5. Critics of the extension project have cited the crime problems of the Baltimore Light Rail Station in Linthicum as an inherent objection to light rail. But that is an irrelevant distraction to the opportunities at hand with the extension of the Tide into Virginia Beach. Neighborhoods are not all the same. Presumably spending 6 million dollars on a study provides some insight into recommendations for station location, physical design and security considerations. Linthicum is not Bird Neck Road, that would be the last station on the extension corridor under consideration.

formerly Circuit City property

6. Lest it be forgotten, Virginia Beach already owns the existing Norfolk Southern right of way from Newtown Road to Bird Neck Road. That purchase was settled in September 2010. Council members voted unanimously to close the deal. It was a year earlier that the city purchased the former Circuit City property next to Town Center for a future location of a Light Rail Station. At that time the mayor promised a public referendum on the extension of the Tide, upon the conclusion of the transit feasibility study. Adjusting the timing of that referendum, in consideration of the funding sources available, is being a prudent consumer as opposed to a public manipulator.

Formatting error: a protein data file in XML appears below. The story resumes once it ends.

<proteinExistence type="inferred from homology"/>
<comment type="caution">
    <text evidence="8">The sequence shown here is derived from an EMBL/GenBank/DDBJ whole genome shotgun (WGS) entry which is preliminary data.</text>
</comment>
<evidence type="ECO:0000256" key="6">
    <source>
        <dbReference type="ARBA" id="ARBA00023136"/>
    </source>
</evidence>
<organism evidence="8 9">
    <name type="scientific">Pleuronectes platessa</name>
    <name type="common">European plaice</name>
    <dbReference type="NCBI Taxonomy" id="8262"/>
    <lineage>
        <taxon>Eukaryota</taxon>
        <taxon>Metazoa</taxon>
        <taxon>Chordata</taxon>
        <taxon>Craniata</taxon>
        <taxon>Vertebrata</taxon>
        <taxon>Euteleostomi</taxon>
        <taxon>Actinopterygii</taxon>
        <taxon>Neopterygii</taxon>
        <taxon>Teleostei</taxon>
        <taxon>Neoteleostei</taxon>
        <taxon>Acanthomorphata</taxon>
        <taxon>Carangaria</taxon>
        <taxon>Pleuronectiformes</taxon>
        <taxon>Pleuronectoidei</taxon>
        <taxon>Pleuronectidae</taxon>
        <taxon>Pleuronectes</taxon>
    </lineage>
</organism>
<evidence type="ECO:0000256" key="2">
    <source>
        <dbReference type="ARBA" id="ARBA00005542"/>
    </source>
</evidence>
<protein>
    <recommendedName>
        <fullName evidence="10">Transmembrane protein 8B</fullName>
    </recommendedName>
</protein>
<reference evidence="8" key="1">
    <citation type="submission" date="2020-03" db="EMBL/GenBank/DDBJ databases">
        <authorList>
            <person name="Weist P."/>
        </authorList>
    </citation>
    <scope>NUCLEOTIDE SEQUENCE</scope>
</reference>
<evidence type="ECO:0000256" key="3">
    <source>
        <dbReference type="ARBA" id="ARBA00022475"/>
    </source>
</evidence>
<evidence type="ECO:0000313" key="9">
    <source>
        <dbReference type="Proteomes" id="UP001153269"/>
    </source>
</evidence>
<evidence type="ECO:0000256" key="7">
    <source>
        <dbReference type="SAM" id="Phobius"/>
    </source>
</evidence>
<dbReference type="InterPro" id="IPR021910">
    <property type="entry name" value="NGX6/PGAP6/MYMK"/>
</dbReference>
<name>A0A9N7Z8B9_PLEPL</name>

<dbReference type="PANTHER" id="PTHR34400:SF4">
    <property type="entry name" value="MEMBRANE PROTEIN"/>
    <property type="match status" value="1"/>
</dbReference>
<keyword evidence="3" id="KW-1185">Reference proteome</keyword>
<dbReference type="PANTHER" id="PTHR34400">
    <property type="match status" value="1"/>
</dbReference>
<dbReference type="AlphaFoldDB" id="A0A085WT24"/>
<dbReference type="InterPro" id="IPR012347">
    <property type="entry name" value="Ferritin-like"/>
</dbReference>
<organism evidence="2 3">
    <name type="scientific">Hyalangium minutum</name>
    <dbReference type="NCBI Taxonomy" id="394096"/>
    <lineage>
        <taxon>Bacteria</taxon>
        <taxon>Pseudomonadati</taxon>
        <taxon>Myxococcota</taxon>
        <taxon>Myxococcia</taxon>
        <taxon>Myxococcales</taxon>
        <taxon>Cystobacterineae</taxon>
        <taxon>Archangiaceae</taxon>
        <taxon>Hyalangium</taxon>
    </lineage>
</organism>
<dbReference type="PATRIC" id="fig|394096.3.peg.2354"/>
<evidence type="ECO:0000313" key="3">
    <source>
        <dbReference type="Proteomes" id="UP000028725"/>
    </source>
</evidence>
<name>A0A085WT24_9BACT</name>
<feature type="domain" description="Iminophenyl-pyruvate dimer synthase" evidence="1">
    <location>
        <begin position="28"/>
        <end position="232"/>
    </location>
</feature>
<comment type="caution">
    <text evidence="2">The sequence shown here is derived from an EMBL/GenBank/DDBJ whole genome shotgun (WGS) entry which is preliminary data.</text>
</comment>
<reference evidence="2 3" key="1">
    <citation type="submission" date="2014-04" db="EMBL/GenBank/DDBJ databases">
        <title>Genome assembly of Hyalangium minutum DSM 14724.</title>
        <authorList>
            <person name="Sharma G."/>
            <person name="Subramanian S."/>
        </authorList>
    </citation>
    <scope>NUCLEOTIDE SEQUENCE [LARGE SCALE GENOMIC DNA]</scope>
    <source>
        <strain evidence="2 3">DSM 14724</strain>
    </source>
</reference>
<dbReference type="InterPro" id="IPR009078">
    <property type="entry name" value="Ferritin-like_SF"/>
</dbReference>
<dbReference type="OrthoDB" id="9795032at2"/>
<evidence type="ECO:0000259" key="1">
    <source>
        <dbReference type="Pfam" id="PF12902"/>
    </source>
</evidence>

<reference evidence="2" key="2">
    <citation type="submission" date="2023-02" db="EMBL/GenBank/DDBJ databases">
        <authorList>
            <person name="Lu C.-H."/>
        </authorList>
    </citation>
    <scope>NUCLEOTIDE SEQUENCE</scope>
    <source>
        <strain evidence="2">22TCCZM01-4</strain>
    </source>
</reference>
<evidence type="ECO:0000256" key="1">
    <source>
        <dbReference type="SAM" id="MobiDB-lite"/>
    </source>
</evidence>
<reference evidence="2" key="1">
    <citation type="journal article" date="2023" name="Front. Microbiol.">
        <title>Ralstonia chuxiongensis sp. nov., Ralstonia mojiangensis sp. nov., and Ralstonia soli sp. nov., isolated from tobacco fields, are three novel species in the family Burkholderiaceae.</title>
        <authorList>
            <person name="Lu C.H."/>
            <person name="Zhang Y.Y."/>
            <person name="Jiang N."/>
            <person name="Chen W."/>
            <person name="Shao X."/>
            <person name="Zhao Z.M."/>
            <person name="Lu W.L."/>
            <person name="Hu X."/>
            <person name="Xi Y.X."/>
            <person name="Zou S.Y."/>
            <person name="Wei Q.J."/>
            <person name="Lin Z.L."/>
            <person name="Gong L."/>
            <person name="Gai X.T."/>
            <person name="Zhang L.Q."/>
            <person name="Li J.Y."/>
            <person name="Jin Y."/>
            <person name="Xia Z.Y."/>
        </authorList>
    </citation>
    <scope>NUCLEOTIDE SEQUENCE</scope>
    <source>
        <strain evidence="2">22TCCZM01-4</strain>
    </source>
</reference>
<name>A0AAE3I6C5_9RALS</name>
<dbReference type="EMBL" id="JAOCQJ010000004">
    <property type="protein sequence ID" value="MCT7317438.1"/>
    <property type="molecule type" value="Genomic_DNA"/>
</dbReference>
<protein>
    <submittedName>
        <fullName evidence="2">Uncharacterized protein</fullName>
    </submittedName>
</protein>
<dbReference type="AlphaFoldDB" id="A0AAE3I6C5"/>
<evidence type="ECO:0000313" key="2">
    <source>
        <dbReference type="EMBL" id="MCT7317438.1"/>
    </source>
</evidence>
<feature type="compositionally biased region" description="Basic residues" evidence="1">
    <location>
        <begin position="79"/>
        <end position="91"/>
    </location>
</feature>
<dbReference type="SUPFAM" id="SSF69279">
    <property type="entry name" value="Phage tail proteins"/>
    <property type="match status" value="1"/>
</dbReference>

I am excited about re-shaping neighborhood development patterns that would be driven by the introduction of light rail stations as a result of the extension of the Tide into Virginia Beach. (Extending rubber tire bus routes will not produce the same development opportunities for community place identification.) Yes, some real estate investors will make more than their share of opportunistic wind falls or more modest up ticks. If the vision of the future is for a Hampton Roads to be composed of urban community enclaves with denser development patterns, centralized, walkable, integrated communities and composed of buildings architecturally sustainable and diverse – I say, the sooner the better.

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Top Ten Reasons to celebrate the Tide